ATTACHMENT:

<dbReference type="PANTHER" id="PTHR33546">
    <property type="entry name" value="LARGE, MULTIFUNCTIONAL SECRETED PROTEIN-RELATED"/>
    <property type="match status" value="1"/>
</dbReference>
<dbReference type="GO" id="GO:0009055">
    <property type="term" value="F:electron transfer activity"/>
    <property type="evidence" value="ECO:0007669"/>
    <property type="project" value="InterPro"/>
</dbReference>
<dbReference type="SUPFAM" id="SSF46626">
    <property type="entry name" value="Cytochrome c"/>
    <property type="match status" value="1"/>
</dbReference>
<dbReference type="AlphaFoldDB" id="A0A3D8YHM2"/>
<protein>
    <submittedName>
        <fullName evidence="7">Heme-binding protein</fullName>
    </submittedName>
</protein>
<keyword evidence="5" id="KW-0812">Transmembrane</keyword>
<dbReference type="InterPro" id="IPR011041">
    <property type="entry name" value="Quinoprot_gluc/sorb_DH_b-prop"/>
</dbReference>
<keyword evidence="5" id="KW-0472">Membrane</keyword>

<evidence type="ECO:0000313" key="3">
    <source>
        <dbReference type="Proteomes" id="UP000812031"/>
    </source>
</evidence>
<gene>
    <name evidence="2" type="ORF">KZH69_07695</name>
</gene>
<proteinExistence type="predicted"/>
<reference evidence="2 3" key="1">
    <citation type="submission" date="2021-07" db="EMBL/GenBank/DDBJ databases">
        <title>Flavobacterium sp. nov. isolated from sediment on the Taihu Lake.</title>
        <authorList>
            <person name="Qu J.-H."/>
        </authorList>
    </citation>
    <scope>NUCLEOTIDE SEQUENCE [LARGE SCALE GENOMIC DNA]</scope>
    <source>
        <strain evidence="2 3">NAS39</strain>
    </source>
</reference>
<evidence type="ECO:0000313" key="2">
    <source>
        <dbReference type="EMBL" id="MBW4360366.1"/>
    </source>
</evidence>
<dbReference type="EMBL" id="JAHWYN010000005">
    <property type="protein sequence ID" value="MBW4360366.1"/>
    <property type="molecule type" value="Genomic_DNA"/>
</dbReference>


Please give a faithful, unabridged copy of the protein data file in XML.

<dbReference type="PANTHER" id="PTHR33546">
    <property type="entry name" value="LARGE, MULTIFUNCTIONAL SECRETED PROTEIN-RELATED"/>
    <property type="match status" value="1"/>
</dbReference>
<dbReference type="GO" id="GO:0009055">
    <property type="term" value="F:electron transfer activity"/>
    <property type="evidence" value="ECO:0007669"/>
    <property type="project" value="InterPro"/>
</dbReference>
<dbReference type="SUPFAM" id="SSF46626">
    <property type="entry name" value="Cytochrome c"/>
    <property type="match status" value="1"/>
</dbReference>
<dbReference type="AlphaFoldDB" id="A0A3D8YHM2"/>
<protein>
    <submittedName>
        <fullName evidence="7">Heme-binding protein</fullName>
    </submittedName>
</protein>
<keyword evidence="5" id="KW-0812">Transmembrane</keyword>
<dbReference type="InterPro" id="IPR011041">
    <property type="entry name" value="Quinoprot_gluc/sorb_DH_b-prop"/>
</dbReference>
<keyword evidence="5" id="KW-0472">Membrane</keyword>

<evidence type="ECO:0000313" key="3">
    <source>
        <dbReference type="Proteomes" id="UP000812031"/>
    </source>
</evidence>
<gene>
    <name evidence="2" type="ORF">KZH69_07695</name>
</gene>
<proteinExistence type="predicted"/>
<reference evidence="2 3" key="1">
    <citation type="submission" date="2021-07" db="EMBL/GenBank/DDBJ databases">
        <title>Flavobacterium sp. nov. isolated from sediment on the Taihu Lake.</title>
        <authorList>
            <person name="Qu J.-H."/>
        </authorList>
    </citation>
    <scope>NUCLEOTIDE SEQUENCE [LARGE SCALE GENOMIC DNA]</scope>
    <source>
        <strain evidence="2 3">NAS39</strain>
    </source>
</reference>
<evidence type="ECO:0000313" key="2">
    <source>
        <dbReference type="EMBL" id="MBW4360366.1"/>
    </source>
</evidence>
<dbReference type="EMBL" id="JAHWYN010000005">
    <property type="protein sequence ID" value="MBW4360366.1"/>
    <property type="molecule type" value="Genomic_DNA"/>
</dbReference>